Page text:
2) When we pray for healing we should remember Jesus is our ally. He always wants what’s best for us and those we care about.

These words are not mine, but Miss Spangler’s. I struggle even writing them, for I have not known intense sickness intimately. I do not know what it is like to suffer pain twenty-four hours a day, to rely on a loved one to perform simple, everyday tasks.

My prayer, though, is that God would supply us with faith that would move mountains—and yes, heal the sick.

Monday, January 16, 2012

A Story For My Children

“Mommy, will you tell us a story?”

My children’s favorite type of story has always been this kind. The kind where a page isn’t turned or a picture displayed. The kind where my voice is the only thing that pries open the doors of their imagination. I took the month of December off from writing historical fiction. Instead, I set out to write a different type of story: one for my children.

James, my almost seven-year-old, received a story titled Sir James and the Dragon. Brave Sir James saves a neighboring town—one where his grandparents and his church resides—from a fierce dragon. With help from God, his faithful Puppy, and loyal stallion, Sir James defeats the evil dragon.

I wrote Noah and the Seed for my five-year-old. The story is about a kind old man who decides to reward a child with his grand plantation filled with a candy land, hot air balloons, and an amusement park. He gives each child a seed and tells them to bring it back six months later. Noah is heartbroken when his seed doesn’t grow and all of his friends’ plants blossom. He and his Teddy bring their empty pot on the day the old man is to choose a winner. But the old man tells the children he boiled the seeds he gave out. Nothing would have been able to grow. Noah is the only honest one, and he wins the plantation.

These stories truly resonated with James and Noah. I hope they remember the lessons in them forever. I hope they  feel how much I love them with each turn of a page. I printed out pictures for the books and they opened them on Christmas Eve. They loved the idea of being heroes in their own personal stories. I wish I had thought of the idea earlier.

Are your children fond of your made-up stories? Have you ever written one for them?  

Friday, January 13, 2012

Short and Sweet Friday: BREAD OF LIFE

Ever since I was little, I loved bread. There's nothing like a warm, soft, buttery roll to send my appetite a spinnin'. But as I studied this week's name for Jesus, I asked myself this question: how hungry am I for God? 

Jesus implored His followers to invest in food that doesn't spoil--in Him. Ann Spangler says that "Jesus wanted to do far more than feed bodies that were soon to perish. He wanted to nourish souls that could live forever."

So while I tend to get caught up in the world's cheap bread--comfort, pleasure, the latest electronic gizmo, even that tempting Bertucci's roll fresh from the oven--may I have the faith to kick them all to the curb in favor of the finest bread God has to offer me: the Bread of Life.

Monday, January 9, 2012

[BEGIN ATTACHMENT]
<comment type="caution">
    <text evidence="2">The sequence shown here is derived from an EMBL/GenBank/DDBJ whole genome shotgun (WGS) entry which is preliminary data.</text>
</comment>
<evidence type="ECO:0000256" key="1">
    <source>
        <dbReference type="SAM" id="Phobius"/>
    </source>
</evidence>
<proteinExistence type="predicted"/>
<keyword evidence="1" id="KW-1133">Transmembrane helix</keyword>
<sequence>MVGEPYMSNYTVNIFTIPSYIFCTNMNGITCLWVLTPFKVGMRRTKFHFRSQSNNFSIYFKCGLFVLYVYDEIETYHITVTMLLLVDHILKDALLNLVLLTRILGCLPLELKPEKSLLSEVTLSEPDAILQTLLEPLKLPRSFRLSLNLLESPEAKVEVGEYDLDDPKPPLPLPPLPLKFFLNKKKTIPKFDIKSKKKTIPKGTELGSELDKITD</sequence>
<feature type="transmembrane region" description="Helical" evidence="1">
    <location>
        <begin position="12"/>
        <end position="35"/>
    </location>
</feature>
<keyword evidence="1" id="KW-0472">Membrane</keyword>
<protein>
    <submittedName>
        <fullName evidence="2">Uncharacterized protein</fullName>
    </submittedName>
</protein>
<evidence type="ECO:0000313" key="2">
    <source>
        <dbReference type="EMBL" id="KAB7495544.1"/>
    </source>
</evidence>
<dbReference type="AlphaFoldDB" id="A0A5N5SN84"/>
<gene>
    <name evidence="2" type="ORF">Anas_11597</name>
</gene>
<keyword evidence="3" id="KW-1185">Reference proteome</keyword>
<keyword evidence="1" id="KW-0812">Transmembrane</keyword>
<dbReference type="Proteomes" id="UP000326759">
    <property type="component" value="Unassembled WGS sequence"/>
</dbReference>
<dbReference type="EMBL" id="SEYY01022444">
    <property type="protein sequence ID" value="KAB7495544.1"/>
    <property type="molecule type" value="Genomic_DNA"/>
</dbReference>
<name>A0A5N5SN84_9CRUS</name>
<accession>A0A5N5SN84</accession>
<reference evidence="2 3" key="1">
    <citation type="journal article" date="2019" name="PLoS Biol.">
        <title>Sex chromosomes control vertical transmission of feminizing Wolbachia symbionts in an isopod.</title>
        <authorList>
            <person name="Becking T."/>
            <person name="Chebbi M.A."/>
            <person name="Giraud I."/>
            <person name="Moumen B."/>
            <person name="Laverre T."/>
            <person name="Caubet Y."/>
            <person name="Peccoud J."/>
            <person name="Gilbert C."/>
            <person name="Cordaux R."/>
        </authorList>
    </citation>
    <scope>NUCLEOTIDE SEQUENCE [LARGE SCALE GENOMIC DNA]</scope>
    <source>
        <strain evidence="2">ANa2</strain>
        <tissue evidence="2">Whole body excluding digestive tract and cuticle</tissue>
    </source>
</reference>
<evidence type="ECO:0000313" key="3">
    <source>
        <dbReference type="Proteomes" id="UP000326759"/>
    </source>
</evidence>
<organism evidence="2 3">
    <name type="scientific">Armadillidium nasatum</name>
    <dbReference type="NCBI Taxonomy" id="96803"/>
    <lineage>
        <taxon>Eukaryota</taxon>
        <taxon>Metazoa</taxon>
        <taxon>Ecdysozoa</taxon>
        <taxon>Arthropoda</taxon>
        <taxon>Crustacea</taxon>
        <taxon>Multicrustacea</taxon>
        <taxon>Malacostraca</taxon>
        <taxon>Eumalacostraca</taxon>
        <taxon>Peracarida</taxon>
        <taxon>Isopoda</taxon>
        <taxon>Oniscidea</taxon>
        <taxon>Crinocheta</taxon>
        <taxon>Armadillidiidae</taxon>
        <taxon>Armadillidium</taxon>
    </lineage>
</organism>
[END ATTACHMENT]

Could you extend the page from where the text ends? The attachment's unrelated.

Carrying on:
When Our Plans Go Wrong

This past week has been a whirlwind. I feel like a racer striving toward the finish line (completing the final edits on my work-in-progress) but only getting as far as the three-quarter mark before something trips me up.

I admit, I'm a bit of a control freak. This can be a major problem in life. After the kids were on Christmas vacation I looked forward to some alone time, but they've been in school for a week and that time has remained elusive. Nothing seems to be going my way. (Don't I sound incredibly spoiled? God, forgive me, I am!) Even the blog I planned for this morning has been postponed because I can't seem to put pictures on my posts any longer.

It's times like these when I realize how silly I am to assume I have any amount of control on my life. How much better are things when I give each and every day to God, instead of putting my confidence in my own plans? This lesson is a hard one for me but it helps when I can find the good in each situation. Many times when my own plans are disrupted, I find multiple blessings in that disruption. More often than not, I find myself leaning more heavily on my Creator, turning to Him instead of my own best intentions.

So today, as my oldest is home sick (my youngest had his turn on Friday), I will seek the blessing it is to spend alone time with him. I will read to him. Pray with him. Maybe play a game or two of Uno. My own plans will wait. They are never as important as I make them out to be--certainly not more important than my child.

How do you handle disrupted plans?

Friday, January 6, 2012

Short and Sweet Friday: LIGHT OF THE WORLD

I hope everyone had a blessed Christmas!

As we took our Christmas lights down last weekend, I was particularly mindful of this next name of Jesus: Light of the World. Ann Spangler says that "John's Gospel portrays Jesus as the embodiment of the divine light, a light so powerful that it cannot be overcome by the darkness of sin and death."

She also reminds us that whatever darkness encircles us, or even dwells in us, we can always look to God, where not a scant amount of darkness resides. He is pure light and goodness.

So just because the Christmas lights that so boldly remind us of our Savior's birth come down, I can still look to Him confidently each day to be my Light.